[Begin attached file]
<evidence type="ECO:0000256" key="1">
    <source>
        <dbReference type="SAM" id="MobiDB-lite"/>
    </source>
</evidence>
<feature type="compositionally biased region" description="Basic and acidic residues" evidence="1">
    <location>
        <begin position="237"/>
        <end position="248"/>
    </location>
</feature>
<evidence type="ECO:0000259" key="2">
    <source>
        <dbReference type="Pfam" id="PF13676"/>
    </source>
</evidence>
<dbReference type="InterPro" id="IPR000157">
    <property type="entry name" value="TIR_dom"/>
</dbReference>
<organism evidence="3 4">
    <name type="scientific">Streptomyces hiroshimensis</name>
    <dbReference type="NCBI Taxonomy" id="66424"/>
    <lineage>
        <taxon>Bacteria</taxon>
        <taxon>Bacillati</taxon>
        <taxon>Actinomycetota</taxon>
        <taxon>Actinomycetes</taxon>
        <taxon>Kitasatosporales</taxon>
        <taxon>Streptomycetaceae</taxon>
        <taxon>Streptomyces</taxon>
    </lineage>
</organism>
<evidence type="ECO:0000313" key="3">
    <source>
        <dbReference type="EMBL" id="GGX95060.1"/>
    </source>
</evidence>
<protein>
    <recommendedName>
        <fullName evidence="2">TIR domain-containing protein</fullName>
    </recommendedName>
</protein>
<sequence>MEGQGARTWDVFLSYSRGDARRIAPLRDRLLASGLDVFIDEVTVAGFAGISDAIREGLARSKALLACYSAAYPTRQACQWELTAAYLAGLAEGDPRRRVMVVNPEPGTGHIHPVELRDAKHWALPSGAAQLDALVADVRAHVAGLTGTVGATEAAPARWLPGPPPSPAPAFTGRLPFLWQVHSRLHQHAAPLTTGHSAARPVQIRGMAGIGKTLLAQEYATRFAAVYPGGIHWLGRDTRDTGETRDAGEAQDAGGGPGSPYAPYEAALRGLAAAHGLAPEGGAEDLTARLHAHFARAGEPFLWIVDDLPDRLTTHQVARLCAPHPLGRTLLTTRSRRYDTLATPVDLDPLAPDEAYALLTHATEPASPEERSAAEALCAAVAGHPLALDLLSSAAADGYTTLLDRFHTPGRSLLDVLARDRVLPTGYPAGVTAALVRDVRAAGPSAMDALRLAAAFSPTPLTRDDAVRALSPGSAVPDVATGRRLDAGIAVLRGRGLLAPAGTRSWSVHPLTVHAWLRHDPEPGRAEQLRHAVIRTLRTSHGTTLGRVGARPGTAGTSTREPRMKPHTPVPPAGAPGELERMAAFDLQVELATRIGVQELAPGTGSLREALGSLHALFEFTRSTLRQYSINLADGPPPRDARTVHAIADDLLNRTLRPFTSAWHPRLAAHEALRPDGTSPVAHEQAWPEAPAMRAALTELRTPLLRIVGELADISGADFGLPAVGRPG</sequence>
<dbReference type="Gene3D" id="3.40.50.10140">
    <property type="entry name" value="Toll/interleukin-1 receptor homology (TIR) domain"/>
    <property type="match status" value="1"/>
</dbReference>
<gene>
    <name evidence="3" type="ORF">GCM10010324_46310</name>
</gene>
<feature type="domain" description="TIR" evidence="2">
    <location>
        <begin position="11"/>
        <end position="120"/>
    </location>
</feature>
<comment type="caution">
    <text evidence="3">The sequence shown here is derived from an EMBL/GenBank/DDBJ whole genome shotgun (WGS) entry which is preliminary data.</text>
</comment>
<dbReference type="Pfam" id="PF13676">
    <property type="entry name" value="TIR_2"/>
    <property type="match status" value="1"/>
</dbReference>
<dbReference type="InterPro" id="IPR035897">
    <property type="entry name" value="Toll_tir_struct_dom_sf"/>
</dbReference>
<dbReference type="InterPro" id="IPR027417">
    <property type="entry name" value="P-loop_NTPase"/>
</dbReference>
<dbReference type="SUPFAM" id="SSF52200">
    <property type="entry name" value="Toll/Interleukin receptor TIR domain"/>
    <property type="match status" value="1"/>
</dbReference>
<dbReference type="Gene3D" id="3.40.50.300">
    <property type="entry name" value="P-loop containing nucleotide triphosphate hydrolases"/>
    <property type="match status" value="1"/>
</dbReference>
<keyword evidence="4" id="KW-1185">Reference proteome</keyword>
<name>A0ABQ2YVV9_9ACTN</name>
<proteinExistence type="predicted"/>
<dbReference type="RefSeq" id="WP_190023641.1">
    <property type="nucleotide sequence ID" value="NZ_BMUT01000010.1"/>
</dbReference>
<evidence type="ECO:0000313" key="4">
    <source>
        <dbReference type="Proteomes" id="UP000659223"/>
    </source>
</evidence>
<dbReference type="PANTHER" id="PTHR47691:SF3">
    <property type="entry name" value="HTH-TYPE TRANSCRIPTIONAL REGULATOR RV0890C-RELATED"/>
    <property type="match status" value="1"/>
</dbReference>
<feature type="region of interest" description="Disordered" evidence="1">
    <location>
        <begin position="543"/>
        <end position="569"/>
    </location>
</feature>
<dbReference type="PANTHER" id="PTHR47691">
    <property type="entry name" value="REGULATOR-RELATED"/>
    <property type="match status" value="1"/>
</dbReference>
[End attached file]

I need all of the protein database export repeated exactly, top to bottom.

<evidence type="ECO:0000256" key="1">
    <source>
        <dbReference type="SAM" id="MobiDB-lite"/>
    </source>
</evidence>
<feature type="compositionally biased region" description="Basic and acidic residues" evidence="1">
    <location>
        <begin position="237"/>
        <end position="248"/>
    </location>
</feature>
<evidence type="ECO:0000259" key="2">
    <source>
        <dbReference type="Pfam" id="PF13676"/>
    </source>
</evidence>
<dbReference type="InterPro" id="IPR000157">
    <property type="entry name" value="TIR_dom"/>
</dbReference>
<organism evidence="3 4">
    <name type="scientific">Streptomyces hiroshimensis</name>
    <dbReference type="NCBI Taxonomy" id="66424"/>
    <lineage>
        <taxon>Bacteria</taxon>
        <taxon>Bacillati</taxon>
        <taxon>Actinomycetota</taxon>
        <taxon>Actinomycetes</taxon>
        <taxon>Kitasatosporales</taxon>
        <taxon>Streptomycetaceae</taxon>
        <taxon>Streptomyces</taxon>
    </lineage>
</organism>
<evidence type="ECO:0000313" key="3">
    <source>
        <dbReference type="EMBL" id="GGX95060.1"/>
    </source>
</evidence>
<protein>
    <recommendedName>
        <fullName evidence="2">TIR domain-containing protein</fullName>
    </recommendedName>
</protein>
<sequence>MEGQGARTWDVFLSYSRGDARRIAPLRDRLLASGLDVFIDEVTVAGFAGISDAIREGLARSKALLACYSAAYPTRQACQWELTAAYLAGLAEGDPRRRVMVVNPEPGTGHIHPVELRDAKHWALPSGAAQLDALVADVRAHVAGLTGTVGATEAAPARWLPGPPPSPAPAFTGRLPFLWQVHSRLHQHAAPLTTGHSAARPVQIRGMAGIGKTLLAQEYATRFAAVYPGGIHWLGRDTRDTGETRDAGEAQDAGGGPGSPYAPYEAALRGLAAAHGLAPEGGAEDLTARLHAHFARAGEPFLWIVDDLPDRLTTHQVARLCAPHPLGRTLLTTRSRRYDTLATPVDLDPLAPDEAYALLTHATEPASPEERSAAEALCAAVAGHPLALDLLSSAAADGYTTLLDRFHTPGRSLLDVLARDRVLPTGYPAGVTAALVRDVRAAGPSAMDALRLAAAFSPTPLTRDDAVRALSPGSAVPDVATGRRLDAGIAVLRGRGLLAPAGTRSWSVHPLTVHAWLRHDPEPGRAEQLRHAVIRTLRTSHGTTLGRVGARPGTAGTSTREPRMKPHTPVPPAGAPGELERMAAFDLQVELATRIGVQELAPGTGSLREALGSLHALFEFTRSTLRQYSINLADGPPPRDARTVHAIADDLLNRTLRPFTSAWHPRLAAHEALRPDGTSPVAHEQAWPEAPAMRAALTELRTPLLRIVGELADISGADFGLPAVGRPG</sequence>
<dbReference type="Gene3D" id="3.40.50.10140">
    <property type="entry name" value="Toll/interleukin-1 receptor homology (TIR) domain"/>
    <property type="match status" value="1"/>
</dbReference>
<gene>
    <name evidence="3" type="ORF">GCM10010324_46310</name>
</gene>
<feature type="domain" description="TIR" evidence="2">
    <location>
        <begin position="11"/>
        <end position="120"/>
    </location>
</feature>
<comment type="caution">
    <text evidence="3">The sequence shown here is derived from an EMBL/GenBank/DDBJ whole genome shotgun (WGS) entry which is preliminary data.</text>
</comment>
<dbReference type="Pfam" id="PF13676">
    <property type="entry name" value="TIR_2"/>
    <property type="match status" value="1"/>
</dbReference>
<dbReference type="InterPro" id="IPR035897">
    <property type="entry name" value="Toll_tir_struct_dom_sf"/>
</dbReference>
<dbReference type="InterPro" id="IPR027417">
    <property type="entry name" value="P-loop_NTPase"/>
</dbReference>
<dbReference type="SUPFAM" id="SSF52200">
    <property type="entry name" value="Toll/Interleukin receptor TIR domain"/>
    <property type="match status" value="1"/>
</dbReference>
<dbReference type="Gene3D" id="3.40.50.300">
    <property type="entry name" value="P-loop containing nucleotide triphosphate hydrolases"/>
    <property type="match status" value="1"/>
</dbReference>
<keyword evidence="4" id="KW-1185">Reference proteome</keyword>
<name>A0ABQ2YVV9_9ACTN</name>
<proteinExistence type="predicted"/>
<dbReference type="RefSeq" id="WP_190023641.1">
    <property type="nucleotide sequence ID" value="NZ_BMUT01000010.1"/>
</dbReference>
<evidence type="ECO:0000313" key="4">
    <source>
        <dbReference type="Proteomes" id="UP000659223"/>
    </source>
</evidence>
<dbReference type="PANTHER" id="PTHR47691:SF3">
    <property type="entry name" value="HTH-TYPE TRANSCRIPTIONAL REGULATOR RV0890C-RELATED"/>
    <property type="match status" value="1"/>
</dbReference>
<feature type="region of interest" description="Disordered" evidence="1">
    <location>
        <begin position="543"/>
        <end position="569"/>
    </location>
</feature>
<dbReference type="PANTHER" id="PTHR47691">
    <property type="entry name" value="REGULATOR-RELATED"/>
    <property type="match status" value="1"/>
</dbReference>